By Elaine Loughlin, political reporter
Fianna Fáil has today confirmed it would reintroduce water charges down the line if elected to Government.
Although the party have committed to abolishing Irish Water, environment spokesman Barry Cowen said there would be a return to water charges in a number of years.
Mr Cowen said: “We want to abolish Irish water, we want to invest in a water structure and we will invest more than is presently being invested by the existing regime".
He said road tax and local authority funds went towards funding the establishment of a “gold-plated super quango” which is not delivering on the ground.
“But yes, we accept that if you have a system that is fit for purpose, if you have system where everybody gets based on quality, based on delivery, based on need and based on leakage, if you can reach the targets then yes, there is a system whereby people can make their contribution over and above taxation.”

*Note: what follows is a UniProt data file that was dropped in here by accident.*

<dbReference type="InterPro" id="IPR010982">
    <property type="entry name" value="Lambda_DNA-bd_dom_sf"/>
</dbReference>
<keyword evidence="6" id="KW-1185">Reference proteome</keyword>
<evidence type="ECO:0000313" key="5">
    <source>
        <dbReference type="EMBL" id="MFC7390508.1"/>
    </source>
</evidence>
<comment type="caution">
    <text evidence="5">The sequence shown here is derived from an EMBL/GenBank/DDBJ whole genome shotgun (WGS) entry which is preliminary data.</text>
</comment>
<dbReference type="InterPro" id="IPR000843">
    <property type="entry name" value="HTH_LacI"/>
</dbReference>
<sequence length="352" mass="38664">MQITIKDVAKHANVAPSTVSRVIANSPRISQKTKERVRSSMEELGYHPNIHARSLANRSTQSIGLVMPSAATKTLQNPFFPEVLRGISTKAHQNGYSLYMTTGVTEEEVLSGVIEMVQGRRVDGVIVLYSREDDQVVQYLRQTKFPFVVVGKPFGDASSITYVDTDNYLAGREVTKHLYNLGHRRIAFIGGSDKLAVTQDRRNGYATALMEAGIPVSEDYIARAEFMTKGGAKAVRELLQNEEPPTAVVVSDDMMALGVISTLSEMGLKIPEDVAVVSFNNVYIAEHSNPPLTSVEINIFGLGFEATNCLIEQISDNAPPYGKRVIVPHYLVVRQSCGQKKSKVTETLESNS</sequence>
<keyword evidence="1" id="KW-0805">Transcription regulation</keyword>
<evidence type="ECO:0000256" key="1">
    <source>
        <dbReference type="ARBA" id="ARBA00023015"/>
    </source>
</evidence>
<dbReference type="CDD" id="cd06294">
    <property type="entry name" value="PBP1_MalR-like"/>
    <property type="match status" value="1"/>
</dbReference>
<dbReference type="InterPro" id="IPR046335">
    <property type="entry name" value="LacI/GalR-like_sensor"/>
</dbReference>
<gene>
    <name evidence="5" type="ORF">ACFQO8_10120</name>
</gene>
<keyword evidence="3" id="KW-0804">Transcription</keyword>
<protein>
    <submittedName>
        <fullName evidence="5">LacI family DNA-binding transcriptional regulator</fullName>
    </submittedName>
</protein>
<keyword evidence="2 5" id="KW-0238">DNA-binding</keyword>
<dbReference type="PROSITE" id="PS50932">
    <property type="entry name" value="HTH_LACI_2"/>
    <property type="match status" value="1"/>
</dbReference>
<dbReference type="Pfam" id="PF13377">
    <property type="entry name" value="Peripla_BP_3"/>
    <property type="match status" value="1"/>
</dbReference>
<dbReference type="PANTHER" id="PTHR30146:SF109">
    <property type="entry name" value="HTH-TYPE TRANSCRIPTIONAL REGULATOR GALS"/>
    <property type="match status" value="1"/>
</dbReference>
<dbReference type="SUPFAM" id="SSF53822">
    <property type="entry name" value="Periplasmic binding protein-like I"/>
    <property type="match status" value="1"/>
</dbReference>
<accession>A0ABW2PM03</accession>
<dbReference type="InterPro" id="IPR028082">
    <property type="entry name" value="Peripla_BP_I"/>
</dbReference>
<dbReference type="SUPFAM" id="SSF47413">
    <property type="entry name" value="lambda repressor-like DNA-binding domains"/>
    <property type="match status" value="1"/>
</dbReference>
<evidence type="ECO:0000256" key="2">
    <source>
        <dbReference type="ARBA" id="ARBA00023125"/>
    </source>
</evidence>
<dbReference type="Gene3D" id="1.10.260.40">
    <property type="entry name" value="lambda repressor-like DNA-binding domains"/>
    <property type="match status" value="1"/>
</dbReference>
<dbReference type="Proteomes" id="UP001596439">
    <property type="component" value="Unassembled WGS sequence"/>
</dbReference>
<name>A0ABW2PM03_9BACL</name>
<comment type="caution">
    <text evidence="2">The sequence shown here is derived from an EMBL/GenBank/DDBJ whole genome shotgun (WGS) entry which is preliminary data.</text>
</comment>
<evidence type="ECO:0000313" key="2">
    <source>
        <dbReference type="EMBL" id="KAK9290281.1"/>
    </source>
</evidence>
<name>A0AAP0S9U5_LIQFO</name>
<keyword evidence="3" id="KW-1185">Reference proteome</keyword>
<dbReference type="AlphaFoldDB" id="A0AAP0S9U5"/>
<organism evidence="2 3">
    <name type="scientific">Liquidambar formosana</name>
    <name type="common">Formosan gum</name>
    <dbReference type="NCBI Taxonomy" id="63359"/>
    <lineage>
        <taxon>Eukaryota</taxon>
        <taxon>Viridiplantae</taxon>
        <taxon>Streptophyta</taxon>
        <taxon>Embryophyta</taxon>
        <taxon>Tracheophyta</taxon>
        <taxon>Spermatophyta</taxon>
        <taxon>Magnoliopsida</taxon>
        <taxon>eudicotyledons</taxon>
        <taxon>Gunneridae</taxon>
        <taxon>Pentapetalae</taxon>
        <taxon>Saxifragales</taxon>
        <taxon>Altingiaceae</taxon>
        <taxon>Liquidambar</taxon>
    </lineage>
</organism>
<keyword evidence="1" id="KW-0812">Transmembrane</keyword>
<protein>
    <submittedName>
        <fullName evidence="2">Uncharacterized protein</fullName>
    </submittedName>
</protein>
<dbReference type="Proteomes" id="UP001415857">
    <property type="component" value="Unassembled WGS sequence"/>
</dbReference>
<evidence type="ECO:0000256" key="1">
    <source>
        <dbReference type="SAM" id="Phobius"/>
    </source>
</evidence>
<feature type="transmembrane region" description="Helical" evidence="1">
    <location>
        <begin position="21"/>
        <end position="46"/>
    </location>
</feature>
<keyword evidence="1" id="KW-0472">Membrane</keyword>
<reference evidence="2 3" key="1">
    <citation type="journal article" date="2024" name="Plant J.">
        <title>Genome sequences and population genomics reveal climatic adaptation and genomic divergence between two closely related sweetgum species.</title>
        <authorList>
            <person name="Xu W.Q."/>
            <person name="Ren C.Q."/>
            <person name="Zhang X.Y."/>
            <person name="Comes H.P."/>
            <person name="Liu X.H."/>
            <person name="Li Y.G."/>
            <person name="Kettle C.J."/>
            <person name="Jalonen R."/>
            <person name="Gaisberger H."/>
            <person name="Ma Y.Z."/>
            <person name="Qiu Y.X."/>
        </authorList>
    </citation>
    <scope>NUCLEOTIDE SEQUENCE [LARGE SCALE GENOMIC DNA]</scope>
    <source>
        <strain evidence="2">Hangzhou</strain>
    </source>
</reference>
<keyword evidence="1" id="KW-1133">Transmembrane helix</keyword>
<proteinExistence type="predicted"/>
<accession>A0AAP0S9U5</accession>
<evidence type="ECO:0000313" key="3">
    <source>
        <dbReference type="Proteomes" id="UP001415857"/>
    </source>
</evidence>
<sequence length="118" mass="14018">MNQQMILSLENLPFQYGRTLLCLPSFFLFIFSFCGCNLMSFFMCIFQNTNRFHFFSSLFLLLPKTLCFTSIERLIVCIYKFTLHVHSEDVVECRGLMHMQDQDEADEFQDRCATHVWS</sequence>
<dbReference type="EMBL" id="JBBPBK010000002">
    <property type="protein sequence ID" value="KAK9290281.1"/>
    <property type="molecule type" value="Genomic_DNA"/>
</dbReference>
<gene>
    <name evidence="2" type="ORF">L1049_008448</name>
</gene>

He said this contribution would be minimal and it would take “at least 10 years” before the water system would be up to an adequate level.
“It will be over taxation, it will be in the region of €50 or €100, I don’t know,” Mr Cowen said.
“But it will be for a Government at that time to decide on that. But only when the system is fit for purpose, only when the network is as it should be across the State.”
He said the plan would involve “abolition of Irish Water as it currently stands”.
Under Fianna Fáil’s proposals, 100 of the 700 staff currently working with Irish Water would be retained, while the remaining employees would be redeployment within local authorities or would be offered redundancies.
Speaking at Fianna Fáil’s headquarters this morning, Mr Cowen said his party would prioritise spending on services ahead of reducing taxes if the economy does not grow as quickly as is forecast.
Mr Cowen said: “We are the only party that has said in the event of the projected growth that is being talked about by all parties not materialising, that we will prioritise services over taxation.
“We do not want to see the better off becoming even better off while 1,700 children are still in emergency accommodation.
“There is a wide suite of measures that we would want to implement in Government, including the abolition of Irish Water.”
Mr Cowen said they have 71 candidates and they would be going out to try to win all of these seats.
Source: Irish Examiner Feb 24 2017